Common, not so common allergy remedies


BLACKSBURG, Va., March 20 – Finding Quick Relief: Sore throat sprays offer relief for scratchy and sore throats. These sprays are just one of many remedies for allergies. Photo: Jacob Clore

by Jacob Clore–

In the midst of the spring allergy season, allergy sufferers look to many different remedies to alleviate their allergies. In addition to the over-the-counter and pharmaceutical methods of treating allergies, patients also seek remedies that they can use at home.

According to the Asthma and Allergy Foundation of America, “the most common indoor/outdoor allergy triggers are: tree, grass and weed pollen, mold spores, dust mites, cockroaches, and cat, dog and rodent dander.” Many residents of the New River Valley go to their physician looking for help and tips on how to combat these common causes of allergies. Some might even go to Schiffert Health Center (Schiffert) on Virginia Tech’s campus, thinking that their allergies are a much more serious illness.

“We’re getting into allergy season now,” Cindi Douglas, a nurse practioner at Schiffert said. “And we’ll probably see that 10 percent of our population will be allergy related.”

Douglas prescribes histamine blockers; like Claritin, Allegra and Zyrtec, to treat patient’s allergies. However, allergy sufferers are also using other sorts of home remedies to treat their allergies. Suzi Windland, a junior at James Madison University in Harrisonburg, Va., stopped using Claritin after she started using locally grown honey.

“I’ve noticed with the honey I don’t even get the symptoms unless there’s a really weird spike or new pollen emerges,” Windland said.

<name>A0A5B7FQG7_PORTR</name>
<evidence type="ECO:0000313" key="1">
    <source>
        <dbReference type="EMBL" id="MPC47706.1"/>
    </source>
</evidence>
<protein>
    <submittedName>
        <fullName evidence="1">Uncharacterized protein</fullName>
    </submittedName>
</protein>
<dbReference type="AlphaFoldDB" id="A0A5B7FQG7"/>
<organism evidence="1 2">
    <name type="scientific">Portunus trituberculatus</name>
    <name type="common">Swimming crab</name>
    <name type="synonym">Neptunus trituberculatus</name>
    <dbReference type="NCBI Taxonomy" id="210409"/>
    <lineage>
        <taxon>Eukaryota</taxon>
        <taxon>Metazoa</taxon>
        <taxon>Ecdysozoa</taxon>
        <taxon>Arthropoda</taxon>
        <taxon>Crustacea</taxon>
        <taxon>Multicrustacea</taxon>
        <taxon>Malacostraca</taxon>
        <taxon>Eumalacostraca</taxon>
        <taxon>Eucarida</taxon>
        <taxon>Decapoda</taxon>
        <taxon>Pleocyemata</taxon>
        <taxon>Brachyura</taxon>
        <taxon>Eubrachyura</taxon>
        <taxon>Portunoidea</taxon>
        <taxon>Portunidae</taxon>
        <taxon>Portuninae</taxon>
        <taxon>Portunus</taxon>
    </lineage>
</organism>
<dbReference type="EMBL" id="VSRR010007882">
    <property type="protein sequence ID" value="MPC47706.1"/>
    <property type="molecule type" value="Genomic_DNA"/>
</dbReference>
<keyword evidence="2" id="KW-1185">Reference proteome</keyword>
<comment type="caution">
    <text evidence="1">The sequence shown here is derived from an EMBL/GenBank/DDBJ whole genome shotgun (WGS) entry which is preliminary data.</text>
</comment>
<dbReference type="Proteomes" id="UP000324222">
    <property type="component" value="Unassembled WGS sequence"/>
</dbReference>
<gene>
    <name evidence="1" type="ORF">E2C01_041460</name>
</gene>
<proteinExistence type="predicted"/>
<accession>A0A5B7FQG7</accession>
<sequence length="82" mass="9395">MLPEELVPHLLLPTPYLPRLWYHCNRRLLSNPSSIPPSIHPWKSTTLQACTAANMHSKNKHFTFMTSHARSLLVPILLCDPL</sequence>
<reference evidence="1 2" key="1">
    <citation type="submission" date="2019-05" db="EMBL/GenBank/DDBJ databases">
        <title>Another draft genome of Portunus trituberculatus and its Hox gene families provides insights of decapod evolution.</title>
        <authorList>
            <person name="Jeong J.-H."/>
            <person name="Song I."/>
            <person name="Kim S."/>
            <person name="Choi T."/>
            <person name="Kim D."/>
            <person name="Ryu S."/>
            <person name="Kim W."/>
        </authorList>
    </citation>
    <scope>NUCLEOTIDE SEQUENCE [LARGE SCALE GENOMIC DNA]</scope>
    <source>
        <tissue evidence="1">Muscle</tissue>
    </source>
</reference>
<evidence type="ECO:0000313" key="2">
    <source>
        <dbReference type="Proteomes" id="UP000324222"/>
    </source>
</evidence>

For allergy sufferers with nasal congestion, a tool known as a Neti pot can bring relief. According to, a Neti pot delivers lukewarm salt water into the nose, washing away pollens, mucus, bacteria and viruses. While Douglas offers support for the use of local honey and a Neti pott, she suggests that patients still use their histamine blockers. She offers allergy sufferers a few words of advice against the worst allergy symptoms.

“Drink a lot of water and keep your windows closed at night,” Douglas said. “Pollen is highest from evening to early morning, so don’t sleep with your windows open. Try to understand what your allergies are.”



BLACKSBURG, Va., March 17 – Ready to Help Patients: Nurse practitioner Cindi Douglas works with many allergy sufferers in Virginia Tech’s Schiffert Health Center. Photo: Jacob Clore

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HARRISONBURG, Va., Jan. 6 – Suzi Windland: Windland uses local honey to get rid of her allergy symptoms. Photo: Suzi Windland